Facial Blindness*

Her brittle old tortoise shell prescriptions
Blur a head of softly graying curls
He needs a cut, she whispers, always to herself.
Anyone in or not in the grocery store line that afternoon.
Recognizing
Cantaloupe, honeydew, whole milk
Lettuce heads and newly sprouted wheat, and
Baby spinach asleep in the sway of her basket.
A figure furiously waves from ahead of him,
As if he’s about to shoot the games winning point,
Calling his name
Louder than a fool.
God knows everyone by name.
Thankfully.
No one knows how old a person grows
When you meet them again for the first time
Every day grows old the second time.
Meeting a mirror,
Waving at a mistake.

She imagined him drawing
On her insides by
Some mysterious ancient men in the caves
of France with
Sepia stick figures or during the war
Kilroy was here.
Words and pictures.
Guilty of cervical vandalism.
Warm looks exchanged and
Holding him in her
knowing glance,
“Mother, it’s you.”

*Prosopagnosia – a brain disorder of the occipital and temporal lobes that doesn’t allow a person to recognize another person’s face. It’s as if looking at someone through a dense fog. Helpful in recognizing a person by sight include physical quirks and traits, for example a severe limp, large glasses, a very tall person, or bright hair, etc. Without any guideposts even a husband can look straight through his wife in a mall and never know they’d passed one another at all. The poem imagines an anecdote related to me by an acquaintance of mine who has had prosopagnosia his entire life. He could not recognize his own mother in line at a grocery store after she’d gotten new prescription glasses and had forgotten to tell her son. And he’d forgotten to tell her that those old glasses were his only queue…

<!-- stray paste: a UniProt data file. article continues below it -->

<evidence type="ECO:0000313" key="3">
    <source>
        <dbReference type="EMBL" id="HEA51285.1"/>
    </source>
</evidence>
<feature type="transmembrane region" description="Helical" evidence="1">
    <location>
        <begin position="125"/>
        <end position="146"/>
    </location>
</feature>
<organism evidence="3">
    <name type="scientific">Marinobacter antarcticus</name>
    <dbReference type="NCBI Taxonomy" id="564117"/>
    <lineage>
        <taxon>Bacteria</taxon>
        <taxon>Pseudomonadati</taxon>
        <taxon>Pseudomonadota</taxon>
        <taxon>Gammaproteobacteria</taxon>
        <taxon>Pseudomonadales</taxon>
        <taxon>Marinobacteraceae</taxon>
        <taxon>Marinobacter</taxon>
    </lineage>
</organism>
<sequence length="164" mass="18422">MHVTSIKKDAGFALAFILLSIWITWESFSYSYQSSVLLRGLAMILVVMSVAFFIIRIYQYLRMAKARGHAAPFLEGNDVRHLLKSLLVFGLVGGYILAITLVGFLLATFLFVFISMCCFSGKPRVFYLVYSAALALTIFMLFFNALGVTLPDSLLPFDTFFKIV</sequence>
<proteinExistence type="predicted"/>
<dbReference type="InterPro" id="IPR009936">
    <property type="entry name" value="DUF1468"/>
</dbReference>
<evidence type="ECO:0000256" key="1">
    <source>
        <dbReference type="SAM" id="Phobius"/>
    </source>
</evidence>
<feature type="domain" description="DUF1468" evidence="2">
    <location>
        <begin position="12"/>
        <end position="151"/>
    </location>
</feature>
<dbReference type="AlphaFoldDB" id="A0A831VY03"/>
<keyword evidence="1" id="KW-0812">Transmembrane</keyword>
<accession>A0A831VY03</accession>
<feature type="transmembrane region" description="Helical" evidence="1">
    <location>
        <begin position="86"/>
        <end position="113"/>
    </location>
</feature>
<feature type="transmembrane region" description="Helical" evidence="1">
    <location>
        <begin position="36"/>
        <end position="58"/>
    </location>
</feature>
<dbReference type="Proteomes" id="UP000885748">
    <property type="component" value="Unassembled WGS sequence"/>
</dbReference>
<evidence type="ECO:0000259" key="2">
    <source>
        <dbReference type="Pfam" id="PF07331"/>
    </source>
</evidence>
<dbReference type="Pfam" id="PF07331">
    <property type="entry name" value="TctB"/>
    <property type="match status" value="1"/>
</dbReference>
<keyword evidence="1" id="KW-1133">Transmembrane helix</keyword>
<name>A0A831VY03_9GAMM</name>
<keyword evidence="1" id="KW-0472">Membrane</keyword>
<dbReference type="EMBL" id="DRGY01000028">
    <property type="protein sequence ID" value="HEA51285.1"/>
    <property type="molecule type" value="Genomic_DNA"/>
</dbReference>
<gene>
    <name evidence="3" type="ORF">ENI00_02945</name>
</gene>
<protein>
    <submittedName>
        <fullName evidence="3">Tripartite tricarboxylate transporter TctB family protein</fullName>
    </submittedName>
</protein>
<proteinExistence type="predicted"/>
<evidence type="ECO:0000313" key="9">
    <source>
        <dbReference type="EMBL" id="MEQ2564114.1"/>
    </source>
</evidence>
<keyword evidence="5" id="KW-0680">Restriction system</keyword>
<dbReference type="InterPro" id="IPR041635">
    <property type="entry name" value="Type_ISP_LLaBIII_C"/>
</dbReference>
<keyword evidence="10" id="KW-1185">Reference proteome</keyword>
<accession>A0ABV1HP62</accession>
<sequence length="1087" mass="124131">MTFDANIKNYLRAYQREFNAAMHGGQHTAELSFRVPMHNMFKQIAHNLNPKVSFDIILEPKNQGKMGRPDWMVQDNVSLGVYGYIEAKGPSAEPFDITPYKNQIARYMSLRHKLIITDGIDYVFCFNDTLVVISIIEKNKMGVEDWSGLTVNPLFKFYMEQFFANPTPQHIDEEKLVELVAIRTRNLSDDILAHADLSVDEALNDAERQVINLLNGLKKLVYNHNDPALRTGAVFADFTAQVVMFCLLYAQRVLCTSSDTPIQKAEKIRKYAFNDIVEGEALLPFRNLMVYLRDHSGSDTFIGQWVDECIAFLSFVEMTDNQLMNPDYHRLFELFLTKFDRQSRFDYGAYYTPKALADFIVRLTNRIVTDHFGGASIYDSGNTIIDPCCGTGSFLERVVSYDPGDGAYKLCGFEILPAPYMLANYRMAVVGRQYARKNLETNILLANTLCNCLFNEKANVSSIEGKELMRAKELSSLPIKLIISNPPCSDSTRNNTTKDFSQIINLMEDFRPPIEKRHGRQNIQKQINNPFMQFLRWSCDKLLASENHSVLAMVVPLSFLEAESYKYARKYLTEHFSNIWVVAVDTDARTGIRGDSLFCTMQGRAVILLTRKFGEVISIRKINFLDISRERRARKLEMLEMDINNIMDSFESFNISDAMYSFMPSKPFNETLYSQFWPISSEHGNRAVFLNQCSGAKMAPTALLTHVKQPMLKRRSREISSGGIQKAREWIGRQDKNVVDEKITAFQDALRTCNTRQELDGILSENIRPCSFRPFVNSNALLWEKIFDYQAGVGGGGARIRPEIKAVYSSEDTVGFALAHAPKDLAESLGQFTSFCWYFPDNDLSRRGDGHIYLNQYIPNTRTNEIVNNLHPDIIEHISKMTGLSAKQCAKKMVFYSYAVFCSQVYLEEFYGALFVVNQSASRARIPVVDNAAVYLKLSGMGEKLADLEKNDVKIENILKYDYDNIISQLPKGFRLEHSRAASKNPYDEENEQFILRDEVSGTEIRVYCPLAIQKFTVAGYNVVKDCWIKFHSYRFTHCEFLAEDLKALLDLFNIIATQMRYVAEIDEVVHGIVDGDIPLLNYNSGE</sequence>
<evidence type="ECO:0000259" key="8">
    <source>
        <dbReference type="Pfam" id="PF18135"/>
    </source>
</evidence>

Ilene

Female. East coast transplant living in the Bay Area of California. Living with Stage IV breast cancer. Married to the coolest guy in the universe who occasionally suffers from serious depression. Love my stepsons, although I never thought I'd have that thankless job - ever! And my best friend Simon is also my cat. How I have survived with stage IV: treatments including chemo and surgery; palliative oncology; tenacity; a dark sense of humor; support groups; and my newly reinvented career as a vintage and antiques maven. Some days I miss the old me who led a well respected and well paid life as a business strategist in high tech. So much for that. I blog to simply share my experiences and my poetic approach with others who have cancer of any kind or with their care givers and those who love them. If one person at the very least finds a little commonality or a friend out in the ether tor a smile, a common nod about this experience, or even a link to assistance, then I have accomplished a small but extraordinarily meaningful goal. Go team.

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